Marmot Zion Jacket: A Stalwart Polartec Shell for Snowshoeing in Alaska

This is a technical jacket. The core specifications – Polartec’s new NeoShell fabric, taped seams, storm hood – are impressive. But most importantly it performs well. As with anything new, it’s a little stiff when you first put it on, but that concern quickly fades away as the totally bomber nature of the Zion is realized. While you’re still standing in the store trying it on, you are transported to icy crags and powder days.

This is a winter jacket. The insulative nature of the soft shell is such that during any sporty activity you will want to be in the near freezing/sub-freezing temperatures. The NeoShell fabric is totally windproof. I was impressed when bombing down ski slopes, dead into the wind, and though I felt the pressure of the wind against my body, the cold never seeped through.

The hood, with the jacket zipped all the way up, stayed on my head keeping my forehead warm – something I noticed as a concern earlier in the season before I had the Zion. Even in the wind, this jacket is quiet. While taking a phone call on my iPhone ear-buds, using the iPod port, the microphone tucked inside the jacket didn’t pick up any of the wind or rustling outside. The caller was impressed to know I was on a windy mountain slope and claimed it sounded as if I was inside somewhere.

While on various adventures in Alaska, the Zion served well as a one-stop-shop jacket. These adventures included a 112-mile sub-Arctic ski tour where fierce winds would howl across the Alaskan interior hurling icy snow; snowshoeing in Talkeetna where soft, though wet, flakes fell; and speeding across frozen lakes on snowmachines along the coastal Turnagain mountains. Each adventure provided different conditions and in each instance the Zion served so well I hardly noticed I was wearing it.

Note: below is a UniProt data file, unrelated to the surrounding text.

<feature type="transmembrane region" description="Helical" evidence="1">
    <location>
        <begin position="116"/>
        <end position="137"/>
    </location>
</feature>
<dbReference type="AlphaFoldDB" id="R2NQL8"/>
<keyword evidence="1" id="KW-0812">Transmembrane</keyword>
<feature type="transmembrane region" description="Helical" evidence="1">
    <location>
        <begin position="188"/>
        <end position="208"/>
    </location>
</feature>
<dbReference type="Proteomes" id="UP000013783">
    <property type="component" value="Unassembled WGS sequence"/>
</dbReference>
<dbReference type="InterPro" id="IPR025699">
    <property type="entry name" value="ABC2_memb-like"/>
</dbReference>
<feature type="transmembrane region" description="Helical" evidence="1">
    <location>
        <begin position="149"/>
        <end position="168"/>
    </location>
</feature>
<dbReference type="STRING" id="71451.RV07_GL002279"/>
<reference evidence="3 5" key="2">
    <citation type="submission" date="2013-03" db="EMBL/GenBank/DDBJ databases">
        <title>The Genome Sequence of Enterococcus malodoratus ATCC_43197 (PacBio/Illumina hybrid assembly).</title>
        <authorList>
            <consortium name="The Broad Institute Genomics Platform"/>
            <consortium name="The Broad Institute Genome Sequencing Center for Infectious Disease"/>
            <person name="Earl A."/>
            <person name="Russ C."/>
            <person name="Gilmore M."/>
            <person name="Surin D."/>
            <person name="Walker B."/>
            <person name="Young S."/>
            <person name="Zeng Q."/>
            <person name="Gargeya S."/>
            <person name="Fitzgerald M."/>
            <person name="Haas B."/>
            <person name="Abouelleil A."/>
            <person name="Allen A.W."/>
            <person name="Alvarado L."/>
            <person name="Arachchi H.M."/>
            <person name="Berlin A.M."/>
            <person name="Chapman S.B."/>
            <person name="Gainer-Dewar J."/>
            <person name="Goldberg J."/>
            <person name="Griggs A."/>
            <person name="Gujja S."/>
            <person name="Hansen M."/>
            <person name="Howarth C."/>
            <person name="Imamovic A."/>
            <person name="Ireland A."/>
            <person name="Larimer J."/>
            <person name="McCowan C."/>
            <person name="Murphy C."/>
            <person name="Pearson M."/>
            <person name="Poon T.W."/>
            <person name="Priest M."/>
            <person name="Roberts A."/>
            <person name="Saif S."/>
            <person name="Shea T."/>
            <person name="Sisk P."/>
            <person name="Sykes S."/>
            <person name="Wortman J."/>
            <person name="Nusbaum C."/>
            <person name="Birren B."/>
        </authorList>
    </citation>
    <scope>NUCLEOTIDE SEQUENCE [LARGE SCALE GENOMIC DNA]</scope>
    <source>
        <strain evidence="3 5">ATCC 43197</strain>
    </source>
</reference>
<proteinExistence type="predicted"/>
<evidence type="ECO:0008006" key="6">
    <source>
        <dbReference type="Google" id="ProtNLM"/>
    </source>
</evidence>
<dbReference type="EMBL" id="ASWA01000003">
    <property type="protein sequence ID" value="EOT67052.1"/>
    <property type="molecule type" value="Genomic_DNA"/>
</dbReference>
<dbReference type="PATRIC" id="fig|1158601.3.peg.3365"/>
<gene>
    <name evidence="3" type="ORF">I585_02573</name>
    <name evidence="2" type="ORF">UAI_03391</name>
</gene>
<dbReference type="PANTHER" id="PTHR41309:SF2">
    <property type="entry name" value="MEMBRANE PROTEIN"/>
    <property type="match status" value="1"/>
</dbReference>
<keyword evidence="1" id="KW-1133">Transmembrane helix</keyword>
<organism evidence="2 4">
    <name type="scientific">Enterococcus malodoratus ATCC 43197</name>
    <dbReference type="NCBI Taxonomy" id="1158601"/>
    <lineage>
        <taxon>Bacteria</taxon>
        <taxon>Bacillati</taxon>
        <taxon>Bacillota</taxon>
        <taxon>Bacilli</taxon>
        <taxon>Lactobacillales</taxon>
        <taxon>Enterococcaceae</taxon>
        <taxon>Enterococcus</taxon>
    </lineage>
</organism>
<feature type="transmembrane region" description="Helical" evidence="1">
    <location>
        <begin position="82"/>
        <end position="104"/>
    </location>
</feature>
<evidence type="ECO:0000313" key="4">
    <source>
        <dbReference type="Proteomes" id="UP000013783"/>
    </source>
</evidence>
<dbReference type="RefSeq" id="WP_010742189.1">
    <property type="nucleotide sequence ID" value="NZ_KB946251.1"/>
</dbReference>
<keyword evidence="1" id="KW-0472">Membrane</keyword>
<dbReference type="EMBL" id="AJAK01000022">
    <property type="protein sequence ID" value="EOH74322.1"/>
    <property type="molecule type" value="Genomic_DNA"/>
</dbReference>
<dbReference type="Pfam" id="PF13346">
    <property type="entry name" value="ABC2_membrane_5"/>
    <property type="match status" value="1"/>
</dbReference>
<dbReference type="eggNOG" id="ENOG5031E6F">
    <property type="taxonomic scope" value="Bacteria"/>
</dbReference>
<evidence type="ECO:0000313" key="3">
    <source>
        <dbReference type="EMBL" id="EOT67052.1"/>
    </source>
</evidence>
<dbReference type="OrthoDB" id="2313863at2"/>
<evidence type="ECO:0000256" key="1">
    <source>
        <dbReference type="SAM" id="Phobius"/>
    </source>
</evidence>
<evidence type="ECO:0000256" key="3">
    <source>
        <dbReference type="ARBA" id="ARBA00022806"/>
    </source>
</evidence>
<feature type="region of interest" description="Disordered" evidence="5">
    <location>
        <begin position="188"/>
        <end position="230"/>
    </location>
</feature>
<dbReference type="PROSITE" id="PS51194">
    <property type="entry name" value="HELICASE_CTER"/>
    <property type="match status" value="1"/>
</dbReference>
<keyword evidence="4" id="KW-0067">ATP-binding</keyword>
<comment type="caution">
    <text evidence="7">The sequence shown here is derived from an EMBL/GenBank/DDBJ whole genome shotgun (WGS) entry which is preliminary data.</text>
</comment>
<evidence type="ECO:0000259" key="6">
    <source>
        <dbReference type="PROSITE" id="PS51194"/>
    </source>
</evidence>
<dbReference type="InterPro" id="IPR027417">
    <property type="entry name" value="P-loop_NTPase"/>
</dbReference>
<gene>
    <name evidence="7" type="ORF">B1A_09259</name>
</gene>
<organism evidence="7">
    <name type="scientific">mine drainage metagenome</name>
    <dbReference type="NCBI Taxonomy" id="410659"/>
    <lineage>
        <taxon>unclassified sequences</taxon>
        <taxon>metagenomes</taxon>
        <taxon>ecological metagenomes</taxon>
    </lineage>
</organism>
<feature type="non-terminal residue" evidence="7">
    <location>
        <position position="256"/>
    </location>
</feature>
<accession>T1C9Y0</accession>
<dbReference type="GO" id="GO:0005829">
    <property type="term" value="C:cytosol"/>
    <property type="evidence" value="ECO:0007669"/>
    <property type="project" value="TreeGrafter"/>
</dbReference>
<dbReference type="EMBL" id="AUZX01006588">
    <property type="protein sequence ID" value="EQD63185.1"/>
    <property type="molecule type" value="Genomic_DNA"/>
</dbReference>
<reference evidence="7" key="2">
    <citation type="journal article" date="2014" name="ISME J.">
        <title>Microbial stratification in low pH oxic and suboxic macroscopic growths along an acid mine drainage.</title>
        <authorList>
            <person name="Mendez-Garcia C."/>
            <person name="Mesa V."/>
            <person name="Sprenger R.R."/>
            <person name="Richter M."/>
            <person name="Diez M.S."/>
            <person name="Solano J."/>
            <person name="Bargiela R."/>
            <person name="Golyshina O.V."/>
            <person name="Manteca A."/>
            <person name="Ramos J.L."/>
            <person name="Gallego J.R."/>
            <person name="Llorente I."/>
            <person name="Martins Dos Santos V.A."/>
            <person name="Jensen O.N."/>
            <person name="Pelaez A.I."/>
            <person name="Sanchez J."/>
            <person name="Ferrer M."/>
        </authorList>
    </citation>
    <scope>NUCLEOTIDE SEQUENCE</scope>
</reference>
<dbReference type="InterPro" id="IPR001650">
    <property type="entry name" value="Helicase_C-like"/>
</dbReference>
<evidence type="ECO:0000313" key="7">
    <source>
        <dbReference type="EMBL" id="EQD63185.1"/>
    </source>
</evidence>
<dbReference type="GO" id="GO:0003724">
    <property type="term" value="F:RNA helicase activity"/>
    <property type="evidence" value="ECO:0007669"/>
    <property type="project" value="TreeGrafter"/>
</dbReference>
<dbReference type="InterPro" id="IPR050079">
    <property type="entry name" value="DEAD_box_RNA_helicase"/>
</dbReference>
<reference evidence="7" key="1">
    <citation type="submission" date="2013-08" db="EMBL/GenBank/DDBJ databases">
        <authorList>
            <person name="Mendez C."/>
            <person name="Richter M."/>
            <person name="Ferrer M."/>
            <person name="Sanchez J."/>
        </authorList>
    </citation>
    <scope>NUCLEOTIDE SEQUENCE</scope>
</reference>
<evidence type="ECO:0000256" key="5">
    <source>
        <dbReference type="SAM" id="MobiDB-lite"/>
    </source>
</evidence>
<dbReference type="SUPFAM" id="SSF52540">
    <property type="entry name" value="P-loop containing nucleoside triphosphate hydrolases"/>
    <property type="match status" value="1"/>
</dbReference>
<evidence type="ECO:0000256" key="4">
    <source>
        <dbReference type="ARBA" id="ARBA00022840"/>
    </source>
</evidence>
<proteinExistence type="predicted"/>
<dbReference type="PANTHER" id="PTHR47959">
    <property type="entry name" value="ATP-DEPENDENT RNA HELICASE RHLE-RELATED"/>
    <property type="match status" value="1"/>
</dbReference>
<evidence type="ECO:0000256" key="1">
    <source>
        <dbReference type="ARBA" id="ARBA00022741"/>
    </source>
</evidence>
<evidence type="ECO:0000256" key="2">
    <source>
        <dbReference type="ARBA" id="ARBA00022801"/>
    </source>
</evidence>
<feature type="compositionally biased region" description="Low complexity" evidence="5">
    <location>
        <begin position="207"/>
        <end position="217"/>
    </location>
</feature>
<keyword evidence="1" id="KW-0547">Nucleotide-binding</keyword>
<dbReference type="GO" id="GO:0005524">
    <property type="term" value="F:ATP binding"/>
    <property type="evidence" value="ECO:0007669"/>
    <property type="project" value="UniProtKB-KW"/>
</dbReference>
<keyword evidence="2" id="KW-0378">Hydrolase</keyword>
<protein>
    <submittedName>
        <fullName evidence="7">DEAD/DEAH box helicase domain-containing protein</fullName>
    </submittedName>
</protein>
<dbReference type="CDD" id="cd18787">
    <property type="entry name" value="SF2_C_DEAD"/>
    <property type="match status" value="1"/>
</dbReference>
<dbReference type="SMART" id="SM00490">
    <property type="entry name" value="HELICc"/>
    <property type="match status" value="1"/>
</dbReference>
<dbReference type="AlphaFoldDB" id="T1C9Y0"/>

My concerns with the jacket are minor, though it’s only fair to share. The whole jacket is fleece-lined and that’s great for everywhere except the hood. This will not be a concern for those who never wear any sort of winter stocking cap or skull cap. But with the hood up, as I looked down to check my boots or bindings or swiveled my head, my cap would stick to the interior of the hood and usually slowly get pulled off the back of my head. Easily fixed with a smooth interior hood fabric.

The tight waterproof zippers are perfect for the level of weather protection performance of the rest of the jacket. But I found this tight zipper on the left upper arm made it difficult to use that pocket. So I didn’t.

Maybe it was the dry nature of the high Rocky Mountain air or maybe it’s a common problem with soft shells, but for the first few weeks there was always a static charge jumping at me whenever I took the Zion off. It seems to have abated some but I don’t know if that’s part of the changing of the season or breaking the jacket in.

Again, these concerns are minor and in no way take away from this being a quality product. I highly recommend it to any serious adventurer. Besides, it comes in some totally unforgettable colors.

For more information on the Marmot Zion jacket, visit

About the author

Cameron L. Martindell

Cameron L. Martindell is a freelance adventure and expedition writer and photographer who is always “Off Yonder: Seeing the world for what it is.” In addition to writing his own popular blog [], he is a Senior Editor for Elevation Outdoors Magazine [] and contributes to National Geographic Adventure, Wired Magazine and Backpacker among others.

Verified by MonsterInsights